How do I determine the nicotine strength in the liquid?
The nicotine content in mg/ml must be indicated on the label of ready-to-use liquids for e-cigarettes. If you want to mix liquids yourself using bases, flavors and nicotine shots to achieve nicotine strengths other than those commercially available, you can use a simple ratio equation.
Let's start with a standard 10 ml nicotine shot with a nicotine content of 20 mg/ml. For example, to get 50 ml of liquid, we mix it with 10 ml of aroma (here as an example, follow the manufacturer's recommendations!) and 30 ml of nicotine-free base. To determine the nicotine strength, we first divide the target amount of 50 ml by the reference amount of 10 ml and get the factor 5. Now we divide the nicotine strength of the shot (20) by this factor (5) and get 4. Our 50 ml liquid has one Nicotine strength of 4 mg/ml:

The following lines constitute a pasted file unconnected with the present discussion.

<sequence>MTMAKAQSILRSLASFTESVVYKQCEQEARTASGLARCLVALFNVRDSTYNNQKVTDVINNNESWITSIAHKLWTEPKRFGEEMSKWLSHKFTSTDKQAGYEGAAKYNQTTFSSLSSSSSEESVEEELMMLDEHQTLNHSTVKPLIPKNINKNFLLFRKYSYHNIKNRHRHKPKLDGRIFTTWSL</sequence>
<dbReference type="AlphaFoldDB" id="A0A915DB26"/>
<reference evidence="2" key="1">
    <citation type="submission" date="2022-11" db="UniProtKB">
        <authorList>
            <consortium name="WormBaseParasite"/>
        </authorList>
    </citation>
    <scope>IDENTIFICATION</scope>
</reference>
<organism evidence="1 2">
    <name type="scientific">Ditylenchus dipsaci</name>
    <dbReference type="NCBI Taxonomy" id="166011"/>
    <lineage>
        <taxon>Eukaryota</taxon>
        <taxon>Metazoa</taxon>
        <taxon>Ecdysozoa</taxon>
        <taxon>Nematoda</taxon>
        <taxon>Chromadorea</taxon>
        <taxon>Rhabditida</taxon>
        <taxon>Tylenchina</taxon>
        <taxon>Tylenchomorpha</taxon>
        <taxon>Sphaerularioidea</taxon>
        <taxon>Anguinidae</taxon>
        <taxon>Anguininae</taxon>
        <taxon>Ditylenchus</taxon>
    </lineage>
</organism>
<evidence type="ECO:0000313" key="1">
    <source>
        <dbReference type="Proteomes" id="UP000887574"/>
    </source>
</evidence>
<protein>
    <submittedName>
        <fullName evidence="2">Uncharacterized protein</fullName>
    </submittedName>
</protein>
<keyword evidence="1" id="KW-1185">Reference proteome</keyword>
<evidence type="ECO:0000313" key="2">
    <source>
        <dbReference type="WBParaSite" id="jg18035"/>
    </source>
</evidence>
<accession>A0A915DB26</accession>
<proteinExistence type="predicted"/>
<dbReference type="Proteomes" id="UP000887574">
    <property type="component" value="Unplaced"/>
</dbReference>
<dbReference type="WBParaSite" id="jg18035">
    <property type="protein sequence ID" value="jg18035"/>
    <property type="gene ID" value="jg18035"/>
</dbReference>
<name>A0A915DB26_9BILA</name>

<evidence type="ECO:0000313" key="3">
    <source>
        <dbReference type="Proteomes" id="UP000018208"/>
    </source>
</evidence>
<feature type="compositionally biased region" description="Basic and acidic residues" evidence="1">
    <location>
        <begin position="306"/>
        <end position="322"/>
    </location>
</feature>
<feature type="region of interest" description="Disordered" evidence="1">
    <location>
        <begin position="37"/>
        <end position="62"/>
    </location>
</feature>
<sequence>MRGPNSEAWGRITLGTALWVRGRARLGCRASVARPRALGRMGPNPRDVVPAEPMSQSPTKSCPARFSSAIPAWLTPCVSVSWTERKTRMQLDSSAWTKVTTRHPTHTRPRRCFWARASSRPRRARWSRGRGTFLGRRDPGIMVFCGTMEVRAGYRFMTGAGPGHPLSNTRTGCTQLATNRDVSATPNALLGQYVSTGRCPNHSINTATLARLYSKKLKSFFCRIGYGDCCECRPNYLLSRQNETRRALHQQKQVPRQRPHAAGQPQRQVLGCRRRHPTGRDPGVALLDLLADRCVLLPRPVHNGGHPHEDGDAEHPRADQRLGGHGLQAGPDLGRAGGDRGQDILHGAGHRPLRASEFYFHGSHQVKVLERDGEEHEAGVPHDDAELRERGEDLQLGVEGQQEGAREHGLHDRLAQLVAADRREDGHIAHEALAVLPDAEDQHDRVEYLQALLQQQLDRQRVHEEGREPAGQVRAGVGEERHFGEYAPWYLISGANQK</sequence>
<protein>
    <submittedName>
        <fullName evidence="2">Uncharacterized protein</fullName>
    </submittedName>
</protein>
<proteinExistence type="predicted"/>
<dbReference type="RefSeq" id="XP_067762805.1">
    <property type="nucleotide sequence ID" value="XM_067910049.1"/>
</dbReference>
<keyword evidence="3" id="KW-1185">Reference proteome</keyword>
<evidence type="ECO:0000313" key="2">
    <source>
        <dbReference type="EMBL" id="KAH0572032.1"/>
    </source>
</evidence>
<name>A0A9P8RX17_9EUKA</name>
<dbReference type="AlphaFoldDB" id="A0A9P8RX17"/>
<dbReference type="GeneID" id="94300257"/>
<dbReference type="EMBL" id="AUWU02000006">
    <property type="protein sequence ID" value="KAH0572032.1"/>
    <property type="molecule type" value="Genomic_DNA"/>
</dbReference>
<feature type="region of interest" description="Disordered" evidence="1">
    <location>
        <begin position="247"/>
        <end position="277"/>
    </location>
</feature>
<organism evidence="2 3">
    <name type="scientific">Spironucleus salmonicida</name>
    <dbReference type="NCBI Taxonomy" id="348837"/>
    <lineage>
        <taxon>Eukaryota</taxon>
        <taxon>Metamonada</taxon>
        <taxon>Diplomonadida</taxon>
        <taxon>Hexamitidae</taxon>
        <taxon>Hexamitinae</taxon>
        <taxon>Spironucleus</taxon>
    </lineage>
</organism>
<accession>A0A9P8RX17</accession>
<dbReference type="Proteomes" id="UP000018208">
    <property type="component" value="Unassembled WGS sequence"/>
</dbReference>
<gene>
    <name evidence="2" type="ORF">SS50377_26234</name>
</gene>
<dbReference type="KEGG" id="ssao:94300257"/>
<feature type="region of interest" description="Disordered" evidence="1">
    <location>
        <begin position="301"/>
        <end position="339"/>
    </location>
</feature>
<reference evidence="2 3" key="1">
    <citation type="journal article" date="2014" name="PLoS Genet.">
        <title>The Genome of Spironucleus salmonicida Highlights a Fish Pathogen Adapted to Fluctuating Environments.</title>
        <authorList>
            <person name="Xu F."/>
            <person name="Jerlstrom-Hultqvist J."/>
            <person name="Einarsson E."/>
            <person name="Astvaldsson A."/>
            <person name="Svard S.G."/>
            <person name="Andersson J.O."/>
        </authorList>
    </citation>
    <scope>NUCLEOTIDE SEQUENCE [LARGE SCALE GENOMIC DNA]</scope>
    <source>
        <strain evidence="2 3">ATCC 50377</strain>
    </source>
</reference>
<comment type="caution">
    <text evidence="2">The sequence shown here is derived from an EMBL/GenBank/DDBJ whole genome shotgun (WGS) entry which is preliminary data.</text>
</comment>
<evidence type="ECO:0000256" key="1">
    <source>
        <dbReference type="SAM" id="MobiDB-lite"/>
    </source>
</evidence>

Strength nicotine shot : (target amount : reference amount) = nicotine strength in mg/ml
In the next example we mix - to get 100 ml liquid - two nicotine shots with 18 mg/ml with 20 ml aroma and 60 ml nicotine-free base. The 18 mg/ml must not be added to the shots, since they refer to one milliliter, while the reference quantity of 10 ml is added to 20 ml for two 10 ml shots:
18 : (100 : 20) = 3.6
We receive 100 ml of liquid with a nicotine strength of 3.6 mg/ml! For the sake of completeness, it should be mentioned that some manufacturers recommend letting these liquids "mature" for a while before use. Information on this can then be found on the label or in the package insert of the aroma. There is certainly a lot more to say about mixing liquids. This is primarily about nicotine strengths. We recommend this post to anyone who wants to learn more!
In comparison: what is the nicotine strength of conventional tobacco cigarettes?